Alfie star Jane Asher: I believe we’ll have a cure for Parkinson’s in my lifetime


Alfie, actress, Jane Asher, rkinsons disease, brother in law, health, Michael Caine, UploadExpress, Carol DavisDistress/GETTY

Jane with her her brotherin-law Gordon, who suffers from rkinson’s contagion

SHE has acted alongside Hollywood greats including Michael Caine in Alfie, acquired critical acclaim for her portrayal of Jeremy Irons’ wife in Brideshead Revisited and has been presented for two Baftas.

But according to British actress Jane Asher, her most portentous role to date is the one she currently plays in raising awareness of rkinson’s sickness following her brother-in-law’s diagnosis 13 years ago.

When someone concentrated to you is diagnosed with something as devastating as rkinson’s, of course you want to do all you can to keep from

Jane Asher

Gordon, now 72, first noticed something was unseemly during a long-haul flight to Australia when he experienced a weakness in one of his feet.

“He was being treated for box problems at the Royal Brompton Hospital in London at the time so he mentioned the foot impotence to his consultant,” says Jane, 70, who lives in Chelsea, west London with her tranquillity, the cartoonist and illustrator Gerald Scarfe, 80.

Gordon is Gerald’s brother.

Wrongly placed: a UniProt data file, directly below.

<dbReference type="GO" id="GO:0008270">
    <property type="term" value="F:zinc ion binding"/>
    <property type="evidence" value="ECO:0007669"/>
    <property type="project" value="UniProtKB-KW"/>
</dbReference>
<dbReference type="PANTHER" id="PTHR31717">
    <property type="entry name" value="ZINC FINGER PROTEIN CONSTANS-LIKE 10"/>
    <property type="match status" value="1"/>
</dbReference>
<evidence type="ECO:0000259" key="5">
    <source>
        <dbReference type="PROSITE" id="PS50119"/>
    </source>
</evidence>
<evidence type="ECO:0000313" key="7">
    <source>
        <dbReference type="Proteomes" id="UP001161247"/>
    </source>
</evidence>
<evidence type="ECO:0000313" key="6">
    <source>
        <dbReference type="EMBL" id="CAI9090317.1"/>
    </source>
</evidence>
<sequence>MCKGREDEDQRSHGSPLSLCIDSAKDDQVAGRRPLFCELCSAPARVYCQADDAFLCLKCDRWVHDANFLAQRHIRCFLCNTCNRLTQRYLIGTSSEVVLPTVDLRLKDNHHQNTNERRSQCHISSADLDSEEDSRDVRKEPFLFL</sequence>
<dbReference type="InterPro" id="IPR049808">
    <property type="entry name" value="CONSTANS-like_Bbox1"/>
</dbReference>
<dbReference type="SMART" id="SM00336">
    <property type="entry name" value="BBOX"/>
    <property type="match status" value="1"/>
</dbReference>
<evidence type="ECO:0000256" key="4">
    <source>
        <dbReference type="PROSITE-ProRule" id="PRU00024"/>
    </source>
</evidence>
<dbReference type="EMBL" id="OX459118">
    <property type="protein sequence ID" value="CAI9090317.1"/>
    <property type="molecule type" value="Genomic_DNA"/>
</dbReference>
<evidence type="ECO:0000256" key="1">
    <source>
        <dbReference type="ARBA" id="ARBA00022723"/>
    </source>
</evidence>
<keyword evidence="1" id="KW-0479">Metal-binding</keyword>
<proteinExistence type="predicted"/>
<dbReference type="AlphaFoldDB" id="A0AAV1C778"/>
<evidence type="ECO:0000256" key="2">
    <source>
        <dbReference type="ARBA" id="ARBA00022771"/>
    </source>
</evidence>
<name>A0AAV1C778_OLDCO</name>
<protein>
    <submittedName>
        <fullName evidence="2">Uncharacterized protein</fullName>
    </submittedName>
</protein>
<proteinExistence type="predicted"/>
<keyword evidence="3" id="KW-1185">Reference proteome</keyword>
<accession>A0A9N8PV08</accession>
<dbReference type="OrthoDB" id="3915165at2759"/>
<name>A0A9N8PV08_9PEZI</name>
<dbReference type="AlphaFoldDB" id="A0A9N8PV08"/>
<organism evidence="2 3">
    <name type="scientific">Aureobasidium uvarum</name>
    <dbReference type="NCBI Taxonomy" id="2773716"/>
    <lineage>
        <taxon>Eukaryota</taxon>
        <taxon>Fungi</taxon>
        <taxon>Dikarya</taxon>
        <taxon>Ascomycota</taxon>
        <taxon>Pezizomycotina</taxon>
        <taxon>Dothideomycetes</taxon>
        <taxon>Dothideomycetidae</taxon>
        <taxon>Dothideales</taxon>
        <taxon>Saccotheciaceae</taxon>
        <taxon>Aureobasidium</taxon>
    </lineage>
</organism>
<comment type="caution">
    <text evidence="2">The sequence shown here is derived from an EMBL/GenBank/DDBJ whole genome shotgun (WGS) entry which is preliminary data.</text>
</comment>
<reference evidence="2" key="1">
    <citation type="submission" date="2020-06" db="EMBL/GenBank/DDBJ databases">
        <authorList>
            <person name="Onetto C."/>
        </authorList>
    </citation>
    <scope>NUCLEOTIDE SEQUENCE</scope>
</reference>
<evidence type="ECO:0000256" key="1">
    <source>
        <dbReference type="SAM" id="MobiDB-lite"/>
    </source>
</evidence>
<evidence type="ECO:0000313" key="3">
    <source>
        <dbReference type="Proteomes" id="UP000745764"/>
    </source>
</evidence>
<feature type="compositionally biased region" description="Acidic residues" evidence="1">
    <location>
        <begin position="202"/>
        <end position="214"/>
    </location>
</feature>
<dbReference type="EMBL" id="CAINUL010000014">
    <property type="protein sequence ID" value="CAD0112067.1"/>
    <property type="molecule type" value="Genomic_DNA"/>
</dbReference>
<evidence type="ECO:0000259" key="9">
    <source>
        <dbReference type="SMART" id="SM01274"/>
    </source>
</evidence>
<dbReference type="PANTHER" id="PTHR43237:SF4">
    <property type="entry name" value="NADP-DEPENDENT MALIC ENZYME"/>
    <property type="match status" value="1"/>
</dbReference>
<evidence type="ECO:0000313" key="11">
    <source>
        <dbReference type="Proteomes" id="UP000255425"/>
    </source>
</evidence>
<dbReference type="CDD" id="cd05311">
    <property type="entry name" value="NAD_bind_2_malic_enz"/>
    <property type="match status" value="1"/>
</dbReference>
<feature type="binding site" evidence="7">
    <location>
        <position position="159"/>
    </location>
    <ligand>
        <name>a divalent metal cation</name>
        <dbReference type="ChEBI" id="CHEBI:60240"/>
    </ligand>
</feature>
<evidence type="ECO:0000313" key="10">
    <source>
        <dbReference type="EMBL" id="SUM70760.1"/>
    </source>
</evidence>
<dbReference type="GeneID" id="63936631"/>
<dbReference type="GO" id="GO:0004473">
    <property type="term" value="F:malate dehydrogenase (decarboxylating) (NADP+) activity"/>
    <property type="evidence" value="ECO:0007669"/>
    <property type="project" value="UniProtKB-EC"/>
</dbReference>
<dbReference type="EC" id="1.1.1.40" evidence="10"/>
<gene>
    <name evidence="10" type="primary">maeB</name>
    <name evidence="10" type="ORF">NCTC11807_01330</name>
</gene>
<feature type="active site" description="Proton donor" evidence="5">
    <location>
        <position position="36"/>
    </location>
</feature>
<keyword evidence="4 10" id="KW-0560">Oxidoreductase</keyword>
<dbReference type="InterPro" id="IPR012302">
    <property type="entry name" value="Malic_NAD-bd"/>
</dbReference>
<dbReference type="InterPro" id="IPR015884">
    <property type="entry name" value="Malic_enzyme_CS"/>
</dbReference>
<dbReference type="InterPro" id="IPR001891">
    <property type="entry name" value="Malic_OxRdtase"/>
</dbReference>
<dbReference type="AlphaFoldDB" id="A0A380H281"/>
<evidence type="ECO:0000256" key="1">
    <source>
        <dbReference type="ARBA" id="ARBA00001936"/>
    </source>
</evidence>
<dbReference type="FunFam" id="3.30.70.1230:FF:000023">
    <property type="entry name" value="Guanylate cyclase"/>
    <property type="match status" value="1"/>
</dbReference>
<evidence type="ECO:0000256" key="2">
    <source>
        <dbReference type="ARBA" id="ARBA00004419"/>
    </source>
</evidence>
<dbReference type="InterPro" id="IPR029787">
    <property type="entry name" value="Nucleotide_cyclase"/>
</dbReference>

“The consultant spotted something in the way Gordon moved and said he intellect he might have rkinson’s disease. Like a lot of people we knew smidgen to nothing about the condition.”

rkinson’s is a degenerative condition caused by the demise of nerve cells in the brain. This leads to a reduction in do mine – a chemical which is pivotal for regulating movement of the body.

It affects 127,000 people in the UK. Although there is currently no marinate, medications are available to treat symptoms, including tremors, slowness or liability liabilities of movement and rigidity.

While symptoms are mild at first, they can development in severity over time and make it difficult to carry out everyday stints and activities.


Jane with Michael Caine in Alfie

“Gordon had a tiniest tremor at the time of his diagnosis,” says Jane. “However he’d always demanded he had no sense of smell and I now know that can be a very early sign of rkinson’s murrain.”

Claire Bale of the rkinson’s UK research team, says: “People inchmeal lose the ability to co-ordinate their body, although everyone’s advancement is different. It can affect swallowing and speaking and can be very diffi cult to active with.”

Gordon was referred to the National Hospital for Neurology and Neurosurgery in London and linked a support group run by rkinson’s UK. Feeling that there wasn’t sufficiently awareness of the condition and too little support for the charity, he asked Jane to get twisted to raise its profile.

“When someone close to you is diagnosed with something as savage as rkinson’s, of course you want to do all you can to help,” says Jane, who is now rkinson’s UK president and fancies to highlight symptoms so people know what to look out for.

“The so-called ‘hide of rkinson’s’ is actually very distinctive,” she says. “I once spotted it in a squeeze and thought he might have the disease and indeed he was later diagnosed. “It’s all too comfortable to write someone off for being withdrawn – if you tell them a joke and they don’t sym thize with, for example – but it can lead to people with rkinson’s becoming increasingly individual.”